Genuine workplace diversity won’t be achieved if organisations can’t even take the matter seriously enough to put a policy in place
Only 37 per cent of organisations in New Zealand have a diversity policy in place for hiring new staff, and of these almost four in ten (39 per cent) either don’t know if it is adhered to or admit that it is generally not adhered to, according to recruitment firm Hays.
Meanwhile 40 per cent of organisations have no diversity policy in place for hiring new staff, and 23 per cent are genuinely unsure if they have such a policy in place.
“Clearly we still need to have conversations around diversity – after all not only are we yet to achieve real workplace diversity but a significant number of employers either don’t have a diversity policy in place for recruitment, or don’t know if they have one,” says Jason Walker, managing director, Hays New Zealand.
“Despite all the talk, genuine workplace diversity won’t be achieved if organisations can’t even take the matter seriously enough to put a policy in place then educate hiring managers about it and its practical application,” says Walker, in a statement.
Hays also conducted the survey in Australia, and the results show Aussie firms neighbours are performing slightly better when it comes to diversity policies.
In Australia half (52 per cent) of organisations have a diversity policy in place for hiring new staff. Of these, 32 per cent don’t know if it is adhered to or admit that it is generally not adhered to, which while still a concern is not as high as New Zealand’s 39 per cent.
While a policy is one important element in creating a diverse workforce, it will not succeed in isolation, says Hays.
It recommends organisations to focus on the following areas to promote diversity:
• Culture:This includes a culture that is inclusive and supports diversity, with a leader who is publicly committed to diversity, and a public face in support of diversity that is a true representation of the actions taken internally.
• Voluntary targets: From shortlist to workforce targets, many people argue that the greatest diversity results will be achieved when set quotas are in place.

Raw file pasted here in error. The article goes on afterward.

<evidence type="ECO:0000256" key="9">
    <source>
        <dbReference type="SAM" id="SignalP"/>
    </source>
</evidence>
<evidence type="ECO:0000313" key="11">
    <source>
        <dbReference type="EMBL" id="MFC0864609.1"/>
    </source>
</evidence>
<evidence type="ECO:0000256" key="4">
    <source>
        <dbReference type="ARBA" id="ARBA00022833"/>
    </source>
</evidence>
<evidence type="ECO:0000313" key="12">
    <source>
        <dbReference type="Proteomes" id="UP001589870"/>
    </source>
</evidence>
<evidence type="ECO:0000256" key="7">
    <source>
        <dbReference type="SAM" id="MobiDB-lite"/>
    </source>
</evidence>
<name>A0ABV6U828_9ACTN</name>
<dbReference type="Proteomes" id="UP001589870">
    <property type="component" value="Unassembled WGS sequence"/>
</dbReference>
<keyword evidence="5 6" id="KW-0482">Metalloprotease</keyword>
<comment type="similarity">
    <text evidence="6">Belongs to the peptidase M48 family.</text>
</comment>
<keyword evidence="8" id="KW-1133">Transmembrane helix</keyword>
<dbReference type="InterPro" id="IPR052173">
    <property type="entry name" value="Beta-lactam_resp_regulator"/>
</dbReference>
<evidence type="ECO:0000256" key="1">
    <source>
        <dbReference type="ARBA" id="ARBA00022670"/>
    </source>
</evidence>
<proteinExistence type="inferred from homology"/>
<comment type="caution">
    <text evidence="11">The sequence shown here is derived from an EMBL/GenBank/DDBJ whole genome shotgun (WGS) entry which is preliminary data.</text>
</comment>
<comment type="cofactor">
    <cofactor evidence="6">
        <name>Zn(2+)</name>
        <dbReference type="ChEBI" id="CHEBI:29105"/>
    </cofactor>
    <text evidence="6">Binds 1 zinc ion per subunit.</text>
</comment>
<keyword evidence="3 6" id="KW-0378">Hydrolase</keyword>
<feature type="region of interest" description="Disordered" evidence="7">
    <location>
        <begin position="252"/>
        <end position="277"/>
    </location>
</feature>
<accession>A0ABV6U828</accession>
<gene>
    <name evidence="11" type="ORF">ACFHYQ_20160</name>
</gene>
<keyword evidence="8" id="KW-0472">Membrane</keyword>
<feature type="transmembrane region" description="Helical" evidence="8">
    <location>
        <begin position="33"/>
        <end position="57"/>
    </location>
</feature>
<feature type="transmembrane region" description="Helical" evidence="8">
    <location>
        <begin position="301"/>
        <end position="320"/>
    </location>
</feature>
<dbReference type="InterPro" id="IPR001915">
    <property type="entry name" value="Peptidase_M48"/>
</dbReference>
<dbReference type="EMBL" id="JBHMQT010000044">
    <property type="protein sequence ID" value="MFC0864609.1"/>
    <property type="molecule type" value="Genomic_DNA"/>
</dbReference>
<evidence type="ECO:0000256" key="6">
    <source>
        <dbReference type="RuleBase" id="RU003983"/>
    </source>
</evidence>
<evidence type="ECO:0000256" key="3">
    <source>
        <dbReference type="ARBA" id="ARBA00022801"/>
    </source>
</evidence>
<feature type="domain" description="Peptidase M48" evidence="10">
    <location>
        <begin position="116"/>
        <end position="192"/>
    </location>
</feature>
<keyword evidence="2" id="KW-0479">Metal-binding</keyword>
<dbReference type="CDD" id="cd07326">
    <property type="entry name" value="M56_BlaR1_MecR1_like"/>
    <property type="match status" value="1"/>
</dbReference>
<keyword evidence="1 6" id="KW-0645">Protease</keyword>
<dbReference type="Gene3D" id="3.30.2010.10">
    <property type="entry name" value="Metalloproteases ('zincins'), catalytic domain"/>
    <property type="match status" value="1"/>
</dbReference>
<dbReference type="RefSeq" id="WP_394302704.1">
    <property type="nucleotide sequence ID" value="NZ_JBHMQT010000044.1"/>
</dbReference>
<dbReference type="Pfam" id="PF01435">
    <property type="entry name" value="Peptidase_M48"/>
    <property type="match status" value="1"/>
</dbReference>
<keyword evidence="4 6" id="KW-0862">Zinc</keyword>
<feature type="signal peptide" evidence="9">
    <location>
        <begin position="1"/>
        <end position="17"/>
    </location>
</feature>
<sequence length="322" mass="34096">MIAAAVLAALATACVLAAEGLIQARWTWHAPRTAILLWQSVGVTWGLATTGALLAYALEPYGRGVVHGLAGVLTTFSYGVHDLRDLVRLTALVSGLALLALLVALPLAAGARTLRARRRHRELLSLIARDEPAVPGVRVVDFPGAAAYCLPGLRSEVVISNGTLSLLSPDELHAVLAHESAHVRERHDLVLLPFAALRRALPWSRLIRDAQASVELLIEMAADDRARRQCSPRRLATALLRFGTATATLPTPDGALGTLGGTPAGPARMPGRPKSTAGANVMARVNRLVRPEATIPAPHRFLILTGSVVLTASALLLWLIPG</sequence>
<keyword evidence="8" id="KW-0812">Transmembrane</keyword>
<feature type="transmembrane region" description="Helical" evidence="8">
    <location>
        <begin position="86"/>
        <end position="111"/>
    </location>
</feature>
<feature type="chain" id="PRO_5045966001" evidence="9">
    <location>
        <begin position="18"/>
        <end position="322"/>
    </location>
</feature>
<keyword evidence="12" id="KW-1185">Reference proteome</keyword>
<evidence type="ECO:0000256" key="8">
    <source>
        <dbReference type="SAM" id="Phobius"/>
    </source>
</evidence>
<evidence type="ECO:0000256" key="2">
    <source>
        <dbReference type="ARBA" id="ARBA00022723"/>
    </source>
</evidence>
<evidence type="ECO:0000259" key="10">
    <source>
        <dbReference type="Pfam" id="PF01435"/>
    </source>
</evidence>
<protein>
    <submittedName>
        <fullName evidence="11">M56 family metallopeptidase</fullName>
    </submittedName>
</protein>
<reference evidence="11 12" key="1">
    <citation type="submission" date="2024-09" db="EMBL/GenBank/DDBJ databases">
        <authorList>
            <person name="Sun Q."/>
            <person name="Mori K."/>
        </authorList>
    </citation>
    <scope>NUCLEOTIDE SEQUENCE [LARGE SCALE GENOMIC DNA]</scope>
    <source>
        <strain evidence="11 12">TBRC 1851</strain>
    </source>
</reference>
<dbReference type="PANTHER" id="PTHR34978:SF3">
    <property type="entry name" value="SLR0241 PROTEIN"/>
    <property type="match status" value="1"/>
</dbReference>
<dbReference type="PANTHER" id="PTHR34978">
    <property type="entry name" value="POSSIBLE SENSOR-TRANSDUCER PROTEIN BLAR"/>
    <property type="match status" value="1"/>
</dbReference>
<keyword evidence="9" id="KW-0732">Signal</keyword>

• Accountability: One thing all organisations that are known for diversity have in common is their regular monitoring and reporting of diversity progress.
• Education: Education at all levels can improve awareness on diversity-related issues, and provide training for hiring managers on how to recruit for diversity. Unconscious bias should also be addressed.
• Development programs: Development programs aimed specifically at minority groups can support employees from specific or underrepresented backgrounds.
Hays reveals these findings in its latest Salary Guide, which it says is based on a survey of 419 organisations in New Zealand, representing 245,716 employees, as well as placements made by Hays.
Hays says there is a steady demand for candidates with cloud experience.
Salaries within IT infrastructure remain fairly stable with declines for some roles and increases in niche areas namely network designers, DevOps experts and virtualisation specialists.
"We have seen a major shift to the more scalable and flexible platforms from leading software companies such as Oracle, Adobe and Microsoft.
"As a result, employers are more focused on retaining technical web developers and mobile developers who understand digital processes and the end user experience, as well as possessing strong technical knowledge in development. Contractors are still being frequently used to increase project speed and to support internal teams."
In the next 12 months, Hays says it expects companies to increase their use of digital tools such as big data and analytics for customer engagement programmes.
"Successful candidates must know how to use big data to identify trends, risks and opportunities and specific business actions. The use of virtualisation, cloud technologies, open source data tools and applications that combine data sets to create value are also on the rise," it states.
"Those with skills in these areas are able to command premium salaries."
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